‘A Night in London’ (1938) is heavily influenced by Brassaï’s ‘Paris du Nuit’ (1933) and Hogarth and shows the darkened streets juxtaposed with respectable life – a kind of ‘Rake’s Progress’. For this work Brandt staged many of the images, for example, his brother and sister posed as prostitute and client for one photograph. Badger (2001: 84) sees this as typical of the way many photographers worked at the time and not diminishing the work as a “magnificent piece of art” despite the fabrications. During World War II Brandt was employed by the Ministry of Information to produce propaganda images. ‘In The Underground‘ (1940) perfectly fulfils this brief showing a young couple sleeping peacefully in an improvised air raid shelter – the unspoken subtext being the resilience of the British people during wartime. That everything seems a little too convenient and is presumably staged does not stop Brandt capturing a tender ambience in the photograph.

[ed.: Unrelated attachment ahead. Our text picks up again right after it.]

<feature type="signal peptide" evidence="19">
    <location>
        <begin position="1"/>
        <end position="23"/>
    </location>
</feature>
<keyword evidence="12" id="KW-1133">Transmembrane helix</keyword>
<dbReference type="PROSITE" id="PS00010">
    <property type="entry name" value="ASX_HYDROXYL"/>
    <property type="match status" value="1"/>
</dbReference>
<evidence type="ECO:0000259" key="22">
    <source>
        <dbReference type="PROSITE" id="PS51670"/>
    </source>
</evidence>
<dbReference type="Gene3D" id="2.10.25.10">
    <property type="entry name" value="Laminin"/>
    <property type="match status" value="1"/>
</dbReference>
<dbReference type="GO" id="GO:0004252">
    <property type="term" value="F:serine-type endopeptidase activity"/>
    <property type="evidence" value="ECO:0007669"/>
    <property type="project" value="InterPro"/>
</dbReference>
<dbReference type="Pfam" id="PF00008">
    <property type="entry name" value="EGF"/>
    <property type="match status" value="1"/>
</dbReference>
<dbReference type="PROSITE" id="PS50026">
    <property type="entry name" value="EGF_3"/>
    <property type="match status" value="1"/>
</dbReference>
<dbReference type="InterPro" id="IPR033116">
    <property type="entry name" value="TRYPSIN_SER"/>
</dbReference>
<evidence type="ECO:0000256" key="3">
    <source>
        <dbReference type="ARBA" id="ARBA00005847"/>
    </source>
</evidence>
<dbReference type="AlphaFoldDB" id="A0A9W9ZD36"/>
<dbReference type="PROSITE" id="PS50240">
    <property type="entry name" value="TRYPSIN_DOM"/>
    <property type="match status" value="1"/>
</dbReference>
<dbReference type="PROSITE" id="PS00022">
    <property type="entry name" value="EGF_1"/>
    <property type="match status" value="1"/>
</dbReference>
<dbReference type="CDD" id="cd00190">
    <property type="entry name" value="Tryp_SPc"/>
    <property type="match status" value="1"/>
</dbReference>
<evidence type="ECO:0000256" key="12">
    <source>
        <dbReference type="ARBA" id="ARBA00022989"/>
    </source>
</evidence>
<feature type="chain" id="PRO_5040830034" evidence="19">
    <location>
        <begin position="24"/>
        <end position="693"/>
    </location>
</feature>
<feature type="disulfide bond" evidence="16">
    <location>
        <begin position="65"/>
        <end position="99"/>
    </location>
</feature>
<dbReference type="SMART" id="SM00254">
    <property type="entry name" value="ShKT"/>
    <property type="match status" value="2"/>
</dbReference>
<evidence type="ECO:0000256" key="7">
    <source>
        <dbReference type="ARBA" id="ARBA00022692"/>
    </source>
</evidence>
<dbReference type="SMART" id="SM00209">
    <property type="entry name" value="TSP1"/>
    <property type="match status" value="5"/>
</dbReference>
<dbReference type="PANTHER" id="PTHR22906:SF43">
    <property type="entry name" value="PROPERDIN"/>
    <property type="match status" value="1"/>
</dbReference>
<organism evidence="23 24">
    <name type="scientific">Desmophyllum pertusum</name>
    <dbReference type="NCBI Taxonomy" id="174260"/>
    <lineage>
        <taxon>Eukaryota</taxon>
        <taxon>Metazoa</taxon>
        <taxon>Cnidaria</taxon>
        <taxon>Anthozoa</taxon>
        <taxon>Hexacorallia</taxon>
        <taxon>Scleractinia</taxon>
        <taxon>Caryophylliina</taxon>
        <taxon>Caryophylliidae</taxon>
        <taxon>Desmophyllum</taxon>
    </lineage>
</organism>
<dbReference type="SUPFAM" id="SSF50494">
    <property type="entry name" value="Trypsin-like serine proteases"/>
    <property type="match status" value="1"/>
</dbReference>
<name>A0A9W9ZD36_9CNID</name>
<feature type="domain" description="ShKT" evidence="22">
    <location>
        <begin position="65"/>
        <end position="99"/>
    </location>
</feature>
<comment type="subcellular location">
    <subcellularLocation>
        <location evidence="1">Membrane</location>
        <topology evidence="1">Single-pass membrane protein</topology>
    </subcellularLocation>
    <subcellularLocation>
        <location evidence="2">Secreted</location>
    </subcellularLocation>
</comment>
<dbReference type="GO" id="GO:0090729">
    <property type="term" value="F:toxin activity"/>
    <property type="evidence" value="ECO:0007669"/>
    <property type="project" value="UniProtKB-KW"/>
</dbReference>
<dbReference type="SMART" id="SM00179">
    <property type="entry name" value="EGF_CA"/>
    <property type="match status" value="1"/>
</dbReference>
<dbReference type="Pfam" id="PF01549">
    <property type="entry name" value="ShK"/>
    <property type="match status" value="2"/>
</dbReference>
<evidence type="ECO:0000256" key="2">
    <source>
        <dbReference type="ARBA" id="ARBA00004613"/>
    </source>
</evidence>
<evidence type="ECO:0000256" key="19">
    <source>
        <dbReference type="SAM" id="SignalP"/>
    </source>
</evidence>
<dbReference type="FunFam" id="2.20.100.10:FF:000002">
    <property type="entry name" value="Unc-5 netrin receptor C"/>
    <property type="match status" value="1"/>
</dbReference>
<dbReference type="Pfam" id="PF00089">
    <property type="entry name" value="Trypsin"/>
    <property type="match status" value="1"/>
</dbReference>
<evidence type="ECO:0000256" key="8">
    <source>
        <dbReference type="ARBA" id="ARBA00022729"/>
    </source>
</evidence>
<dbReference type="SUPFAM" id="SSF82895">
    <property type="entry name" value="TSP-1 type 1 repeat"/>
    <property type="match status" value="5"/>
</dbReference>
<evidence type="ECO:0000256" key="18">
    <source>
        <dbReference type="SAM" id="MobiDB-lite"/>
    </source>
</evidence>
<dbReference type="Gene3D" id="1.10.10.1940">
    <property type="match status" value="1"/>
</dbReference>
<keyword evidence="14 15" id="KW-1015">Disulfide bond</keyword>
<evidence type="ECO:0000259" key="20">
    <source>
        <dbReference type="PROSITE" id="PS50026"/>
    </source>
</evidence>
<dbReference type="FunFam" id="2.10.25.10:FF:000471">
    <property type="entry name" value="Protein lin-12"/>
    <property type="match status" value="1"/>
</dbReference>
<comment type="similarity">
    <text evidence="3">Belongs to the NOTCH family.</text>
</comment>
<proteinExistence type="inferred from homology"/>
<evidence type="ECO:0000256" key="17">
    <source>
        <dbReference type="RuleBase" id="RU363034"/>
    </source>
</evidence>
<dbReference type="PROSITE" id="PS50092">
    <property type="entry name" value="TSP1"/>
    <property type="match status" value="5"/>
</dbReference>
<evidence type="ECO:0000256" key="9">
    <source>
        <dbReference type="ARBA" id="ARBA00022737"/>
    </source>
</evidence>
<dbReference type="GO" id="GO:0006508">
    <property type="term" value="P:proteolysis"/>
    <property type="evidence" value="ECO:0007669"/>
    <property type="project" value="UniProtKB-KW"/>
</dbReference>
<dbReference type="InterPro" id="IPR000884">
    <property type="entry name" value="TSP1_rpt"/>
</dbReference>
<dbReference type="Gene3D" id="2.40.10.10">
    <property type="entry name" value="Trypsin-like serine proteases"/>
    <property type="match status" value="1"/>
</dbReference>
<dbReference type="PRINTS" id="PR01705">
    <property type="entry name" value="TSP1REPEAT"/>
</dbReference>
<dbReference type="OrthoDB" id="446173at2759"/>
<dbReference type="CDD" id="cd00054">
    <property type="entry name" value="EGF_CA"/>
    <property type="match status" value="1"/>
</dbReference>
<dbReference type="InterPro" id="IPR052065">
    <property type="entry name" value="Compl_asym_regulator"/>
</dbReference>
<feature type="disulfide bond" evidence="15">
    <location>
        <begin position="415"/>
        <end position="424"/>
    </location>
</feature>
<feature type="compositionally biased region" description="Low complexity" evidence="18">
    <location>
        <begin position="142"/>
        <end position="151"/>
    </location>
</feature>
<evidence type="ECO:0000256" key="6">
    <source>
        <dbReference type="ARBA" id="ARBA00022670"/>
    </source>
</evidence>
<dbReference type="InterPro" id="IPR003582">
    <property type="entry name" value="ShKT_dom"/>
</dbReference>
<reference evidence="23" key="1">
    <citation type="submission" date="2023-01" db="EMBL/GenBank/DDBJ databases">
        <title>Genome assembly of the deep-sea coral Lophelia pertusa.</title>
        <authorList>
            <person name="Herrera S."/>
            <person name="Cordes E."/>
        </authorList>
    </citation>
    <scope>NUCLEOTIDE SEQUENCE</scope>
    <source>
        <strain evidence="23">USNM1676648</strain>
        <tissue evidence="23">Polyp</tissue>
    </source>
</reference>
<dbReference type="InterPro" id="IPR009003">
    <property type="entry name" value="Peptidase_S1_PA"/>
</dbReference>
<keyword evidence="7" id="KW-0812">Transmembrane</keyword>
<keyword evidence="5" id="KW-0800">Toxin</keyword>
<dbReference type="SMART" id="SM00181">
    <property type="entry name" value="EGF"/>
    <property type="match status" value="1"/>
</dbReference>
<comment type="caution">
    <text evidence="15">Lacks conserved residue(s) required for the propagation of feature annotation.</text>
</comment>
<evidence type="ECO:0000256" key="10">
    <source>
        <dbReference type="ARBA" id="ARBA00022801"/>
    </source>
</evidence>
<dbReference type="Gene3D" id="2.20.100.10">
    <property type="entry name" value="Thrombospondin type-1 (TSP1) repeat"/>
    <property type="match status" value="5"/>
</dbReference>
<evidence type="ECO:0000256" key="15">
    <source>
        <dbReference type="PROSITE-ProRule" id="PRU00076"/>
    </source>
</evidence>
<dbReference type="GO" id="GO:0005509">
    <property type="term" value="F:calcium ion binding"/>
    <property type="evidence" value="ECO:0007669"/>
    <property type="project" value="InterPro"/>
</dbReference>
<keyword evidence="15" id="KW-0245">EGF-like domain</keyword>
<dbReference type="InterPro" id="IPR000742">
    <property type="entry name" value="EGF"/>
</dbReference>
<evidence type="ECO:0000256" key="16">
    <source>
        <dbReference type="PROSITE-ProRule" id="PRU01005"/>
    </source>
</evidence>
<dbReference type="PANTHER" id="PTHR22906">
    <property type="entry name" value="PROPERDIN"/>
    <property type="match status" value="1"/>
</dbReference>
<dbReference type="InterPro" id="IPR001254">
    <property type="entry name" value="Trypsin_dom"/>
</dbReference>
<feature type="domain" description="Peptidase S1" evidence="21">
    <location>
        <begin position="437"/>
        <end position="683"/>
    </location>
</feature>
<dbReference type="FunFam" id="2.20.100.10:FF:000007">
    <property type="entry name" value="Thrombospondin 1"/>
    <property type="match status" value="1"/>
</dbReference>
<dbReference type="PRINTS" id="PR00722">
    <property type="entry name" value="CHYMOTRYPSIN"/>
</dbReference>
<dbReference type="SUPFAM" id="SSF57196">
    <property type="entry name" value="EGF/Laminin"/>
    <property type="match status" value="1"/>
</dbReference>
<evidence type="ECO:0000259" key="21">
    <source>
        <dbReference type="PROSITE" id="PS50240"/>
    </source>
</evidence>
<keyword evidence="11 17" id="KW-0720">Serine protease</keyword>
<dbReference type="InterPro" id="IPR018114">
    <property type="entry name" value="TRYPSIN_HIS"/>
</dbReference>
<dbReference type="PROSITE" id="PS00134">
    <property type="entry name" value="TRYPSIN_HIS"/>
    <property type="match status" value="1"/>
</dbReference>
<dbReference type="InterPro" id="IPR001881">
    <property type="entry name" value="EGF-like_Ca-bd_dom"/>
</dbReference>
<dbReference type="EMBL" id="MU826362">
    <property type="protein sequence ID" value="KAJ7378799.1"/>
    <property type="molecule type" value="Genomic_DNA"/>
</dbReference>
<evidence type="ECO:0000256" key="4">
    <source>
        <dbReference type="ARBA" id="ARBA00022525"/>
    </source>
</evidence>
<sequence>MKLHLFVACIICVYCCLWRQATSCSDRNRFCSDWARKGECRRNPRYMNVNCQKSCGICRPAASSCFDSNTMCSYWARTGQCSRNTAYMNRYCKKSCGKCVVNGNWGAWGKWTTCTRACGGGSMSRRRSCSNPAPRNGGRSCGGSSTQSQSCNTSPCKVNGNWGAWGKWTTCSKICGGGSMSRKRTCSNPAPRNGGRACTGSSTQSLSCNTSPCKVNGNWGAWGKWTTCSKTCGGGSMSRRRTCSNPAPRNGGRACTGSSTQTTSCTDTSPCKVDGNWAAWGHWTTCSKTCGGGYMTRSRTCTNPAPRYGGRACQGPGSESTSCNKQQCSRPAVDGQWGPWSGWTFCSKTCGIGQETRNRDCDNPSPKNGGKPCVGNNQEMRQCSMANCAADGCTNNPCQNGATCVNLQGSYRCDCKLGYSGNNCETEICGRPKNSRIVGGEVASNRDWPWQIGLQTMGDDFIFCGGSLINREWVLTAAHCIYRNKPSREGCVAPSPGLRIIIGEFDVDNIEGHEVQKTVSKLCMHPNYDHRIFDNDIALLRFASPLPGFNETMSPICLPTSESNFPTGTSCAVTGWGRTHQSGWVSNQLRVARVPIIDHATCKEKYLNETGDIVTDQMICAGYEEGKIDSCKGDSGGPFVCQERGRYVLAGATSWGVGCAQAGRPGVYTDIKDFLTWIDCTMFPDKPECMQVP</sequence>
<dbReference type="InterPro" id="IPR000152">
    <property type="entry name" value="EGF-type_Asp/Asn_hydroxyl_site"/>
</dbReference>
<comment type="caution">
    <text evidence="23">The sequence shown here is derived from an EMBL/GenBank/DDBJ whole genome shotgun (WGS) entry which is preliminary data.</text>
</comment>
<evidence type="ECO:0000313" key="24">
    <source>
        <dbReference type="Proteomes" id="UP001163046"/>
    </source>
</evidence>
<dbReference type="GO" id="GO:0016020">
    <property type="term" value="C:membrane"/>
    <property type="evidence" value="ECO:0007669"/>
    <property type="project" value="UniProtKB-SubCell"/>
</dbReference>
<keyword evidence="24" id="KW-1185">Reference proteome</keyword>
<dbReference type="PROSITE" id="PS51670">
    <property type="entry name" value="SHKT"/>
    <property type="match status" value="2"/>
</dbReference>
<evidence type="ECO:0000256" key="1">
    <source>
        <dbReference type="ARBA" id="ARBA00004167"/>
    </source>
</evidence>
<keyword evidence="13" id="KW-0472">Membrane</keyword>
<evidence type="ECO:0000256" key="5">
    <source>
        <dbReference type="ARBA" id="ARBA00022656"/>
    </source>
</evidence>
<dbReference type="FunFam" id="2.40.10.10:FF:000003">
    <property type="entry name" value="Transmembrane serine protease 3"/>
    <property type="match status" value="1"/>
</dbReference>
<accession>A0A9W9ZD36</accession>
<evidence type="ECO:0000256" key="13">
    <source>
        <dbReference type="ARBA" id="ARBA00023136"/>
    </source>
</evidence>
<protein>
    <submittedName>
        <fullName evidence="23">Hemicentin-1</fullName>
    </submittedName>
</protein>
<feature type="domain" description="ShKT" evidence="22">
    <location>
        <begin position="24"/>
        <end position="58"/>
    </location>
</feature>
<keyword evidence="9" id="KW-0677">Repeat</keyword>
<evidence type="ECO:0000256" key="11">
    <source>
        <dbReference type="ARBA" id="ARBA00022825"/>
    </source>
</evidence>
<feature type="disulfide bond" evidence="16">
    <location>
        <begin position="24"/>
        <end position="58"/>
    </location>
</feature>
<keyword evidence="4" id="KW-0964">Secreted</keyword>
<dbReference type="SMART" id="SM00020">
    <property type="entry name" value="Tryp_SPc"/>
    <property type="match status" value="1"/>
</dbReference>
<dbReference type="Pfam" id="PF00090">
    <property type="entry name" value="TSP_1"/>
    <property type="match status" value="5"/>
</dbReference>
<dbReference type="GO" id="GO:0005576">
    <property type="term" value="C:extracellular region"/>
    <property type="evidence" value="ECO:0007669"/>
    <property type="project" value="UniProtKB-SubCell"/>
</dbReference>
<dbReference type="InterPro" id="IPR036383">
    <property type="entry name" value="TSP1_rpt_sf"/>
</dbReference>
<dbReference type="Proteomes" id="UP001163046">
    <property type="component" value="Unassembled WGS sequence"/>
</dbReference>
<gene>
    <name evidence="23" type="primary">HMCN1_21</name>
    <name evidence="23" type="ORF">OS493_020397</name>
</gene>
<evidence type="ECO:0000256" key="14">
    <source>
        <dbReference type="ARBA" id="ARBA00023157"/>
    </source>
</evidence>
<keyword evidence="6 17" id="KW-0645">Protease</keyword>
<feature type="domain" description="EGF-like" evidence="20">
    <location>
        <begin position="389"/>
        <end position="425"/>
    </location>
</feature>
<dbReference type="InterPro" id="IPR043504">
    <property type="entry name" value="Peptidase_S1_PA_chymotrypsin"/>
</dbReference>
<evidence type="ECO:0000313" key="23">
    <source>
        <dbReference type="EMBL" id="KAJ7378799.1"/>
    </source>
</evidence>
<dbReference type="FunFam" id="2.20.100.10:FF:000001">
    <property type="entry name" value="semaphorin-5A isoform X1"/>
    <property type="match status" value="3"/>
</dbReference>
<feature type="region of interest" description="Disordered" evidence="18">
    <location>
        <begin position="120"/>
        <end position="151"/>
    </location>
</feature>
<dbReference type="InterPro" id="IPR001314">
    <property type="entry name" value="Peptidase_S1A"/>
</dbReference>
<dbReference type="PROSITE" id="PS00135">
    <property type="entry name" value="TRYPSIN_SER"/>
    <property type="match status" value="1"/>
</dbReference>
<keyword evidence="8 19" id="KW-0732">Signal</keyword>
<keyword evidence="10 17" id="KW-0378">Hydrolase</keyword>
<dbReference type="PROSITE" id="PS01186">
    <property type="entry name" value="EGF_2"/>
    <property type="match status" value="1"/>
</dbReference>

Exit Photography Group:
Exit were a collective active in the 1970s interested in documenting social issues. ‘Down Wapping’ (1974) was a small booklet published about the working-class community of Wapping featuring work by Nicholas Battye, Diane Olson, Alex Slotzkin and Paul Trevor. Chris Steele-Perkins joined the group after this and membership became a core of him Battye and Trevor. They received funding from the Gulbenkian Foundation to document inner cities – the funding was a fraction of what was needed for the project which eventually became ‘Survival Programmes’ (1982), however, Steele-Perkins (2014) states it seemed appropriate for them to be living on the margins of photography while attempting to document it. I have already written about ‘Survival Programmes’ and my admiration for the groups work has only increased since then having had the chance to view the photobook – it is a serious work that does not patronise the people and communities shown in the pictures, instead, it gives them a voice (text of interviews is given equal space with the photographs) showing them their lives and experiences to be complex and detailed rather than showing them simplistically.
Chris Killip (b. 1946):